Adaptation to uncertain sea-level rise; how uncertainty in Antarctic mass-loss impacts the coastal adaptation strategy of the Netherlands

M. Haasnoot*, J. Kwadijk, J. Van Alphen, D. Le Bars, B. Van Den Hurk, F. Diermanse, A. Van Der Spek, Gualbert Oude Essink, J. Delsman, M. Mens

*Corresponding author for this work

Research output: Contribution to journalArticleAcademicpeer-review

16 Citations (Scopus)

Abstract

Uncertainties in the rate and magnitude of sea-level rise (SLR) complicate decision making on coastal adaptation. Large uncertainty arises from potential ice mass-loss from Antarctica that could rapidly increase SLR in the second half of this century. The implications of SLR may be existential for a low-lying country like the Netherlands and warrant exploration of high-impact low-likelihood scenarios. To deal with uncertain SLR, the Netherlands has adopted an adaptive pathways plan. This paper analyzes the implications of storylines leading to extreme SLR for the current adaptive plan in the Netherlands, focusing on flood risk, fresh water resources, and coastline management. It further discusses implications for coastal adaptation in low-lying coastal zones considering timescales of adaptation including the decisions lifetime and lead-in time for preparation and implementation. We find that as sea levels rise faster and higher, sand nourishment volumes to maintain the Dutch coast may need to be up to 20 times larger than to date in 2100, storm surge barriers will need to close at increasing frequency until closed permanently, and intensified saltwater intrusion will reduce freshwater availability while the demand is rising. The expected lifetime of investments will reduce drastically. Consequently, step-wise adaptation needs to occur at an increasing frequency or with larger increments while there is still large SLR uncertainty with the risk of under- or overinvesting. Anticipating deeply uncertain, high SLR scenarios helps to enable timely adaptation and to appreciate the value of emission reduction and monitoring of the Antarctica contribution to SLR.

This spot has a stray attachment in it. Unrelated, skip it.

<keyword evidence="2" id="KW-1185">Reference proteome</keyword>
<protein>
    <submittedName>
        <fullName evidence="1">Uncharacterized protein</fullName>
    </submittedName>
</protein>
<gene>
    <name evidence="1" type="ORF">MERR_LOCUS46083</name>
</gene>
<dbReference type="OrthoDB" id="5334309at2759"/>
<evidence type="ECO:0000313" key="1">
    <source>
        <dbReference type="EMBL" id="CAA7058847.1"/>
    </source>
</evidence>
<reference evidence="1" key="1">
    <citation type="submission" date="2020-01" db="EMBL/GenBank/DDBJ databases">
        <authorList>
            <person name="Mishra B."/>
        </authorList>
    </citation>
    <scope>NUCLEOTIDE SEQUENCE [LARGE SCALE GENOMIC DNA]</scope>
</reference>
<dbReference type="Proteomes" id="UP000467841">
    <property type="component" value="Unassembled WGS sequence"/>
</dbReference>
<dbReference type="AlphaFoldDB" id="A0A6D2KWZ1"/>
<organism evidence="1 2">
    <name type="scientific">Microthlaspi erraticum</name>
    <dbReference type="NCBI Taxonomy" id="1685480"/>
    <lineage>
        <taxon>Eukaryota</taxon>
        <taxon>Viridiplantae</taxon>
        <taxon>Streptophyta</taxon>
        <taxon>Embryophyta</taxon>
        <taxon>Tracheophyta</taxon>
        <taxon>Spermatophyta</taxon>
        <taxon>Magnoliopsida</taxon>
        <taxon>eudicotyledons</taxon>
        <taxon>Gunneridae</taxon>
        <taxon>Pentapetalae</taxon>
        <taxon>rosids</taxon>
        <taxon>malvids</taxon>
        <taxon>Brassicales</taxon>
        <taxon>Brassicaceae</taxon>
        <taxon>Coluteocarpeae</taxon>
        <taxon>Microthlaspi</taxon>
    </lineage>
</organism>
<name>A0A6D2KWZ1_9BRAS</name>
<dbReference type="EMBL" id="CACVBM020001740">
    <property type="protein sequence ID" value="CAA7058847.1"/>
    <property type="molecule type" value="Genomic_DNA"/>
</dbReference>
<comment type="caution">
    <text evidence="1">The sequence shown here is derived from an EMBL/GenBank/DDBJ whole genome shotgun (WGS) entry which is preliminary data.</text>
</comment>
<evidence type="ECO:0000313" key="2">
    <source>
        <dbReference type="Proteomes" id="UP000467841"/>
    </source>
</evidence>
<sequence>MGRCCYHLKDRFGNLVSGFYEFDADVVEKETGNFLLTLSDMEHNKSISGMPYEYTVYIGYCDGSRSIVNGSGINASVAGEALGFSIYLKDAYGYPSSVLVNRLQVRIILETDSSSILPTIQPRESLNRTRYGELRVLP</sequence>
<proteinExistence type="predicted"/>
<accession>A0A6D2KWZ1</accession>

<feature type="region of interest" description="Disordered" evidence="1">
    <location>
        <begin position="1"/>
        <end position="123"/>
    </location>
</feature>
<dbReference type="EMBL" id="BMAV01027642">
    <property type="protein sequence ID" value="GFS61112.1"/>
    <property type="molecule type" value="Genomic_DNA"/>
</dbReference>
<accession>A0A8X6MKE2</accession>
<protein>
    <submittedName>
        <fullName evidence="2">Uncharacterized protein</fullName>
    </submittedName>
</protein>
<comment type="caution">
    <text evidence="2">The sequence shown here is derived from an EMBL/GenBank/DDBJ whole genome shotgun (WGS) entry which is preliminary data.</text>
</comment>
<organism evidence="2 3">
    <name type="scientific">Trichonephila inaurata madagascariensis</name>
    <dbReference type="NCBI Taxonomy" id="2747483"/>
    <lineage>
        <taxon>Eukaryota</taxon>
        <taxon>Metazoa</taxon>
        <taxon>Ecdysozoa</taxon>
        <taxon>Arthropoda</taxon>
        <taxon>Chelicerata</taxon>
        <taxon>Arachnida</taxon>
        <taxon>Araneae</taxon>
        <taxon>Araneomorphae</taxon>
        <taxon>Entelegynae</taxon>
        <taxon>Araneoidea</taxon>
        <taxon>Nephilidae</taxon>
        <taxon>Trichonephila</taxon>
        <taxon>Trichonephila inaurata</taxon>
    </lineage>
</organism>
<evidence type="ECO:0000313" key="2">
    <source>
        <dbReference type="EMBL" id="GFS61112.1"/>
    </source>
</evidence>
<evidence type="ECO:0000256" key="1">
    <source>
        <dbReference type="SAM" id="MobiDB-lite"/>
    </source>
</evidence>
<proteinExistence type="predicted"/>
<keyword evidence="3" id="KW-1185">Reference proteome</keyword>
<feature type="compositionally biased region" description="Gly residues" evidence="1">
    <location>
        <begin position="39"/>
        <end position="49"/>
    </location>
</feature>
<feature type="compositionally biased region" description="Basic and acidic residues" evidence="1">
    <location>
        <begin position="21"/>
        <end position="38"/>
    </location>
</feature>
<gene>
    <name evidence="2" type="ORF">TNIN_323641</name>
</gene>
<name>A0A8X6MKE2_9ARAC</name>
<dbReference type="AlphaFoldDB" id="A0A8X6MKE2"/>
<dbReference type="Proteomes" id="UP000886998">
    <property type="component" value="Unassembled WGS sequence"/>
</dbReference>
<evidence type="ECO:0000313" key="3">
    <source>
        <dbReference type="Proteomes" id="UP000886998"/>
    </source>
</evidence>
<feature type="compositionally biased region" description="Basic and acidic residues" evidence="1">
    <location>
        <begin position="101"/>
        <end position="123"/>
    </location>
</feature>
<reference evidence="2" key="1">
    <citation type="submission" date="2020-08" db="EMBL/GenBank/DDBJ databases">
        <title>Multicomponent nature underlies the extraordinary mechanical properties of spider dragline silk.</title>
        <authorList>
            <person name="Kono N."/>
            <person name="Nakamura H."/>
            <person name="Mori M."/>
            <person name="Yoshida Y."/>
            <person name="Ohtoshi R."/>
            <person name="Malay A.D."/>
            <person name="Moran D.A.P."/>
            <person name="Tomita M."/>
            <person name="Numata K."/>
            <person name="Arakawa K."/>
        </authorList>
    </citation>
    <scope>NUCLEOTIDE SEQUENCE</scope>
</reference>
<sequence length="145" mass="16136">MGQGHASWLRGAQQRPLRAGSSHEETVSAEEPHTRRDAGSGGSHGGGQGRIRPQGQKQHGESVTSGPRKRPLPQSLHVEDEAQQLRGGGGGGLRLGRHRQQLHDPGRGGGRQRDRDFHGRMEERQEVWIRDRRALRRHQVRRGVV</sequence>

Original languageEnglish
Article number034007
JournalEnvironmental research letters
Volume15
Issue number3
DOIs
Publication statusPublished - 1 Jan 2020

Keywords

  • adaptation pathways
  • Antarctica
  • coastal adaptation
  • decision making
  • deep uncertainty
  • sea-level rise

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